Designing his own house, D’Arcy did practical. Then he did magical.

These are all great practical solutions that Canadian tiny house dwellers need. But with your tiny house design and your love of engineering, you also went beyond the practical into this wonderful place of imagining what else a tiny house could be.

“That’s true! I have a habit of going over the top with everything that I do. It’s never just the simplest, easiest solution. I took every opportunity to grow and develop my skills. I pushed the envelope with everything. And you see that in my tiny house. We have a lot of very complicated, highly engineered aspects to the house from a floating office to an atrium shower to our stairs that are modular and are pushed in so we’re just maximizing every square inch of our house. We actually have three lofts in the house – one for my wife and I, one for our ten-month old son, and one that is the office.”

So, living in the tiny house as a family of three. How is that going?

“So, many people think that a tiny house isn’t enough space for family. But if you step foot in our house, you will be blown away by how much space there actually is. The other weekend, we had some company over. We had nine people, six adults and three children under two in the house and we did not feel crowded.”

“We had nine people, six adults and three children under two in the house and we did not feel crowded.”

“My wife and I are both really passionate about tiny homes. We actually decided independently that we wanted to live in one, so neither of us had to really convince the other. When we got pregnant with our son, we said, “We’ve been researching, discussing the tiny house forever. This is it. We have to do it now, otherwise we won’t have time for a while.” So we started the build.”

Wow, that must have been a lot to take on, with the pregnancy and just all the other changes that go along with having a baby!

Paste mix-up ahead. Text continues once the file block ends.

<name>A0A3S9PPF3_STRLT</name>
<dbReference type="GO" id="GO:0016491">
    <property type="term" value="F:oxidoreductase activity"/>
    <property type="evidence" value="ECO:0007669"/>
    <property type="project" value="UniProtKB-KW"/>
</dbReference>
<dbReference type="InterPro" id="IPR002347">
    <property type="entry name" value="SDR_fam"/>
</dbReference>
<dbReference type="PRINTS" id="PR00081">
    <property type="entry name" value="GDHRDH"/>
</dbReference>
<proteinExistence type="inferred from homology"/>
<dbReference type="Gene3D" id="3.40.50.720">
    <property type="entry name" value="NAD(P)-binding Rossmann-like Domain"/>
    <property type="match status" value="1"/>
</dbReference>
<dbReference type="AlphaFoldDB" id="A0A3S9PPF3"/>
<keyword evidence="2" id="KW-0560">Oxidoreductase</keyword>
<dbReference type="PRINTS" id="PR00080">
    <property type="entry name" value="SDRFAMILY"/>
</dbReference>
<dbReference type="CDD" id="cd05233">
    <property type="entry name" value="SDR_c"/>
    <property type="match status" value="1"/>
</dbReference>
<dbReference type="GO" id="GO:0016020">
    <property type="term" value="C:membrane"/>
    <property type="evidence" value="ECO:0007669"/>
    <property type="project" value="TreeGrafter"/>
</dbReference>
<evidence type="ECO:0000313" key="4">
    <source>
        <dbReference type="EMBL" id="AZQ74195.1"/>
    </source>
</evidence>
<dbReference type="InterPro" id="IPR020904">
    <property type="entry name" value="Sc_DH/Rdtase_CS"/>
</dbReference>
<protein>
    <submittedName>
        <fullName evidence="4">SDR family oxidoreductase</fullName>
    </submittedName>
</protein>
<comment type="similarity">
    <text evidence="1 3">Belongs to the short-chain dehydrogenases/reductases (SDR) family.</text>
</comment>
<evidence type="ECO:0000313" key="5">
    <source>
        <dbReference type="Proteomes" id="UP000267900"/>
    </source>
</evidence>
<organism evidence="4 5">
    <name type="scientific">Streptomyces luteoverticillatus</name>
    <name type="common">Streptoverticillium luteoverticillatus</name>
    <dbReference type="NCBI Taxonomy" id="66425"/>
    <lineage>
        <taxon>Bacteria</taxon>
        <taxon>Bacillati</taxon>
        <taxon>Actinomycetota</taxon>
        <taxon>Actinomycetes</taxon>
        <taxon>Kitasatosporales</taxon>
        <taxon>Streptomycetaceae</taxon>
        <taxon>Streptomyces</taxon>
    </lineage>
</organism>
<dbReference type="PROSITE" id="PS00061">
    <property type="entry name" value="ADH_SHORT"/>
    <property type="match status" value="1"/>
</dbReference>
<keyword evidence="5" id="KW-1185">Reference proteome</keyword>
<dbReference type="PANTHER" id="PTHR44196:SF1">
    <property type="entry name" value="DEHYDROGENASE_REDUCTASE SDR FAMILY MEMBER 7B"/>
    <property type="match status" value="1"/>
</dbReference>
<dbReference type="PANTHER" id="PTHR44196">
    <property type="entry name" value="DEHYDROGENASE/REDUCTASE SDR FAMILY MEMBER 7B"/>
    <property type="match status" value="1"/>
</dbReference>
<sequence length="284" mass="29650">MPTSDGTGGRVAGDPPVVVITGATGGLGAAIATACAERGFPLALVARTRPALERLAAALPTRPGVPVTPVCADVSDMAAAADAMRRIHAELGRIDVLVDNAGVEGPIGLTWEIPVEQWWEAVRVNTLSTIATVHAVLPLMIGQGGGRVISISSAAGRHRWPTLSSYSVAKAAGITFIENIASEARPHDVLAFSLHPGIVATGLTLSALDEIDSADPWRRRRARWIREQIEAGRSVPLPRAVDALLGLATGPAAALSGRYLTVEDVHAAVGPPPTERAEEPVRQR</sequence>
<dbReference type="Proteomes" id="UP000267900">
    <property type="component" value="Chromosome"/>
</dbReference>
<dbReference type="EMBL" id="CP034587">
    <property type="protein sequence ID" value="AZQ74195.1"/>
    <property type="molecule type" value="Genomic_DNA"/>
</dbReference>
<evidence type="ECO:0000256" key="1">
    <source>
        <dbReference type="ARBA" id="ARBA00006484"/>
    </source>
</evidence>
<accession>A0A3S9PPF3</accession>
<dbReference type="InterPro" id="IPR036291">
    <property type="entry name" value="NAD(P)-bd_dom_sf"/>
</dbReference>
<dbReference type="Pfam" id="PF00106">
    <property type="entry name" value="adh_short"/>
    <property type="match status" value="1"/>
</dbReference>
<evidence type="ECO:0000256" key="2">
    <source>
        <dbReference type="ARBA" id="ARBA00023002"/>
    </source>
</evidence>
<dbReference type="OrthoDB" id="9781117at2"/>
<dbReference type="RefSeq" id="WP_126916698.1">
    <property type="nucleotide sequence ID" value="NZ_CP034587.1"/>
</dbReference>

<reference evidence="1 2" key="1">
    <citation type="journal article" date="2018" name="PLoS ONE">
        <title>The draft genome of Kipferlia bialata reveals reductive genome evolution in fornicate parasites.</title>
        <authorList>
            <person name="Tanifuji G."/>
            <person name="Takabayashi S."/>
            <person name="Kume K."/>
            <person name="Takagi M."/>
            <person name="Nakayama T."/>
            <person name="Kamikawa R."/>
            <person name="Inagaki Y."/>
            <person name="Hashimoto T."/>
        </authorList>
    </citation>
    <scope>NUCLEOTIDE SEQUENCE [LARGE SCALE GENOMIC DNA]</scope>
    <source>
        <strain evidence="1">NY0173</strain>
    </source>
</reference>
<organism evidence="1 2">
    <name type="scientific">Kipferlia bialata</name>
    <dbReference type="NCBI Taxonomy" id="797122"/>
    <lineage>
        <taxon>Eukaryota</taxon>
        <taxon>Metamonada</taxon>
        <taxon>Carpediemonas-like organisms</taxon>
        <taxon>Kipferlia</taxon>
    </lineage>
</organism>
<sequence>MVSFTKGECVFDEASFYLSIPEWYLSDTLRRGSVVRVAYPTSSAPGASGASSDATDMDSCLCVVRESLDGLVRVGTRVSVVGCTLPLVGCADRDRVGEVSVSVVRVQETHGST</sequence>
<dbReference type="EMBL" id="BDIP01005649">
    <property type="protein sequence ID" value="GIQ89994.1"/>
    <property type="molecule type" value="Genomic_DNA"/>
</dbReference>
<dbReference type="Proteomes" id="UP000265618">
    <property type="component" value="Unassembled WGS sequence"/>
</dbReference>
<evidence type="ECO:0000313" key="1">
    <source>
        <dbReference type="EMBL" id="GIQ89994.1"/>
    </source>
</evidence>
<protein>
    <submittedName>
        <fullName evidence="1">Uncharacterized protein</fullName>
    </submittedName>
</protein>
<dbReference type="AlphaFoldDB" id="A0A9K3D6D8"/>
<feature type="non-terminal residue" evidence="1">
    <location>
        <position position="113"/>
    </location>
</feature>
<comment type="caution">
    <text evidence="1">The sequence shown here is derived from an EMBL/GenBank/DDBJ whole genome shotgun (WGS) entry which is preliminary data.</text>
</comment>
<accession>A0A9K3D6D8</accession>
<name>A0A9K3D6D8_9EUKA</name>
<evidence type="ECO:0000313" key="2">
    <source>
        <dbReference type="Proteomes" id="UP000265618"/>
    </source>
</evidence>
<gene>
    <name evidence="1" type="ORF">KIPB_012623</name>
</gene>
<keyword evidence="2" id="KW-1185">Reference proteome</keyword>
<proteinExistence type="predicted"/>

“My wife was very pregnant when she was helping me build the house. One thing she always says she’s mad at me about was that I continued working on the house when she told me she was in early labor. But I was like, “We’re having a child! We need a place to live!” The house took a long time to build because we were only advancing after work or on weekends. We ended up moving into the house when it was only 70% done and our son was six months old. We did not have a working bathroom and running water. We didn’t have heating, but that was ok, because it was summer. After we moved in, I was able to come home and pick away at it for a couple of hours, finishing things. It’s now finally completely finished.”

What was that moment like when you first moved in? When you first woke up in the morning and you were in your tiny house?

“My son’s room has fiber optic lighting in the ceiling, so we have these twinkle star lights installed in the ceiling and it just looks like constellations. When we first moved in, we did not have our bedroom finished, so we moved into my son’s room. And we woke up all together with stars above our heads. It was just magical.”

“It just felt like everything had fallen into place. This is the lifestyle that we had been itching for and it was finally here.” 

The tiny house lifestyle is perfect for two self-employed parents and a baby.

So, what does the tiny house lifestyle mean to your family?

“My wife and I are both self-employed. My wife is a naturopathic doctor and birth doula, I am a builder and contractor. For self-employed individuals like us, it would actually be very difficult to qualify for a mortgage in an area like Toronto.”

“We financed and built our own home and we are parked on my in-laws’ property. Growing up, I never thought I would want to live with parents or in-laws because I had this image in my head of Everybody Loves Raymond but it’s working out wonderfully for us because family is close, but we’re not imposing on their space, our son is growing up with his grandparents right by his side. And we have built-in babysitting.”